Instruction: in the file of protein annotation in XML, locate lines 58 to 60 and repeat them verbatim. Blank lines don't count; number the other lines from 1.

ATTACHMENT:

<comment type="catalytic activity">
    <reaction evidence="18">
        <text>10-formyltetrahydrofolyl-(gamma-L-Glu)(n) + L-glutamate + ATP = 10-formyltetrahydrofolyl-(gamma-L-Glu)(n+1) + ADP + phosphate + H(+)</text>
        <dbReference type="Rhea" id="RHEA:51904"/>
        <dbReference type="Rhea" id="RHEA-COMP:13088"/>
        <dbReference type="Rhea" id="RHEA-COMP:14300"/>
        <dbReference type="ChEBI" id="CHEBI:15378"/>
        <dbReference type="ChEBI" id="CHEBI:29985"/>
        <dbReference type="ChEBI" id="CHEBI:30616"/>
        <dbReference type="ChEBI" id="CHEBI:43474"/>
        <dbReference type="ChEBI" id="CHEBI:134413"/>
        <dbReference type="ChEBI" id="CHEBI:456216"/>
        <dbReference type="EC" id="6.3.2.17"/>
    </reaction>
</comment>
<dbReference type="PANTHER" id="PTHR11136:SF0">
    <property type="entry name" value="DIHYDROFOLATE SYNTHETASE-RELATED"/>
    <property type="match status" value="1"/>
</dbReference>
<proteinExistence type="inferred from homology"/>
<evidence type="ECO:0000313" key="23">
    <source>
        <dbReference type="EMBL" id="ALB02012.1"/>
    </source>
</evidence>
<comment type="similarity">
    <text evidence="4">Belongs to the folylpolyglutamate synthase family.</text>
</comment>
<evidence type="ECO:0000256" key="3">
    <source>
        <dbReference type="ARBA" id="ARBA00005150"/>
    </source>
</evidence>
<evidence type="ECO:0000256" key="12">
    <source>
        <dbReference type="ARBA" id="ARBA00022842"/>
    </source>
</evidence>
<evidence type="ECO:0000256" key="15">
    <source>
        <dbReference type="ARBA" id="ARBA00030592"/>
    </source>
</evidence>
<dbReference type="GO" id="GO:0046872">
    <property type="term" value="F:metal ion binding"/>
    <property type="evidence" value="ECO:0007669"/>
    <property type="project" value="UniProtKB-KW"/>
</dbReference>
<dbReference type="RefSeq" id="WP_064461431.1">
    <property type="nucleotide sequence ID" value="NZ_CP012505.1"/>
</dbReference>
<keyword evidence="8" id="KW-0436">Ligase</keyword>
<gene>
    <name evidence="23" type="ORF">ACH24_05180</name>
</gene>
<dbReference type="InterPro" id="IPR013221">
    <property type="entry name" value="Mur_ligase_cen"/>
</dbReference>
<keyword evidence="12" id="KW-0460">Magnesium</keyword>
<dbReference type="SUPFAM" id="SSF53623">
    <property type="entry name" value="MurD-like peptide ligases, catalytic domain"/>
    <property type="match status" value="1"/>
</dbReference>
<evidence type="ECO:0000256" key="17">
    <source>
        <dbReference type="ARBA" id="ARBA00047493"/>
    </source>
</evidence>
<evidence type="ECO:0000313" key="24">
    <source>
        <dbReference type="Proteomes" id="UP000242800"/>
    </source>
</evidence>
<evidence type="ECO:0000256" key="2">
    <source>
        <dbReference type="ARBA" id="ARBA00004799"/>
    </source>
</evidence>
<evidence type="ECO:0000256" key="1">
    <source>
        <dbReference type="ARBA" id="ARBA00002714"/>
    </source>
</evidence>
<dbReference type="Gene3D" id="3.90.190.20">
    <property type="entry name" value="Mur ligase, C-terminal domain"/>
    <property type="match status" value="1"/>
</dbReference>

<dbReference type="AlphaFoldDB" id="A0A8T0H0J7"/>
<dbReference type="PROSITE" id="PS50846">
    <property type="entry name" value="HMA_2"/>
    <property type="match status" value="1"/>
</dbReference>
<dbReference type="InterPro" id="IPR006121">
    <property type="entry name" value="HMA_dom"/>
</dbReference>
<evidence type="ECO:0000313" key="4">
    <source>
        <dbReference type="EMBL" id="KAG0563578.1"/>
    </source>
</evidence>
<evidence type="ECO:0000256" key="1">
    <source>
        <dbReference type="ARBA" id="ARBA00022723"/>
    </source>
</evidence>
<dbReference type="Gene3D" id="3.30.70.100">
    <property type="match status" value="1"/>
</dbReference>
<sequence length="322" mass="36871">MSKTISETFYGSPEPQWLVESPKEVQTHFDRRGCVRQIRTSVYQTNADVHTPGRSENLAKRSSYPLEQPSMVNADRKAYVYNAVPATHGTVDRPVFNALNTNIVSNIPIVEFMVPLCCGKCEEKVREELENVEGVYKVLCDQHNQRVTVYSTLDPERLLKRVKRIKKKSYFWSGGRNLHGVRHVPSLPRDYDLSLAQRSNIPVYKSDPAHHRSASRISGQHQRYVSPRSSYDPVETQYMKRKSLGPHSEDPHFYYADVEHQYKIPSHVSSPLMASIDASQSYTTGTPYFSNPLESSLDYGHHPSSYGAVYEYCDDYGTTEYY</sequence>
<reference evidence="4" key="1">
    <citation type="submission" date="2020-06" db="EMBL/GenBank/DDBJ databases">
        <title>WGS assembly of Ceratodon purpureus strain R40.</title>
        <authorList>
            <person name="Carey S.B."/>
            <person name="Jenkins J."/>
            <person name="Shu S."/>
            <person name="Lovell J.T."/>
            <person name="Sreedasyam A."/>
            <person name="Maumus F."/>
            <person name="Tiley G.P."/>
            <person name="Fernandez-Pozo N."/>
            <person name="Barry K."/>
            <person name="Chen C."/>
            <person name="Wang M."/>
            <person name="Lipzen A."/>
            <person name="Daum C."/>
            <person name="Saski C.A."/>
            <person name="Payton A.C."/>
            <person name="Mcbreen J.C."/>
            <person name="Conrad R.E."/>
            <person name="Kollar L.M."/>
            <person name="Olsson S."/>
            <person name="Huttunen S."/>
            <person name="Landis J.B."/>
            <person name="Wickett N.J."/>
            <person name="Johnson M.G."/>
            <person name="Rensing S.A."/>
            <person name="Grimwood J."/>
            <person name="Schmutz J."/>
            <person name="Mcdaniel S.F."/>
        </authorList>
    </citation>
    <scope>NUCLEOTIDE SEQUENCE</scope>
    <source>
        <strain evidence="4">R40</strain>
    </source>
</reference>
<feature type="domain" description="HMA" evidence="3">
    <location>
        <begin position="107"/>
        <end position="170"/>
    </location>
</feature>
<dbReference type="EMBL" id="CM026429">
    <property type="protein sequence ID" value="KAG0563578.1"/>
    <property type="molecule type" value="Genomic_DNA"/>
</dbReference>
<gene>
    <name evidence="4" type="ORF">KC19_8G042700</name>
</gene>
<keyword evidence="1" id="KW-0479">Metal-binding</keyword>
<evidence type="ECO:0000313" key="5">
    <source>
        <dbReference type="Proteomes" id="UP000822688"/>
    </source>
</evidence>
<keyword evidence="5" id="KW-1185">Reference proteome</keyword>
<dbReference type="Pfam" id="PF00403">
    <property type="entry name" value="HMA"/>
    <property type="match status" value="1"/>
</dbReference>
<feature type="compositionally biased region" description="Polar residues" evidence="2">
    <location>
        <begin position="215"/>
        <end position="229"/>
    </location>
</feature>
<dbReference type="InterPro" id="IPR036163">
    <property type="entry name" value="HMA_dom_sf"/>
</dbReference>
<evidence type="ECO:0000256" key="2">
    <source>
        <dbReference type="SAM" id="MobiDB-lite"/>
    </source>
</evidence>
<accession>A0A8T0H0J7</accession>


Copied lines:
</dbReference>
<keyword evidence="12" id="KW-0460">Magnesium</keyword>
<dbReference type="SUPFAM" id="SSF53623">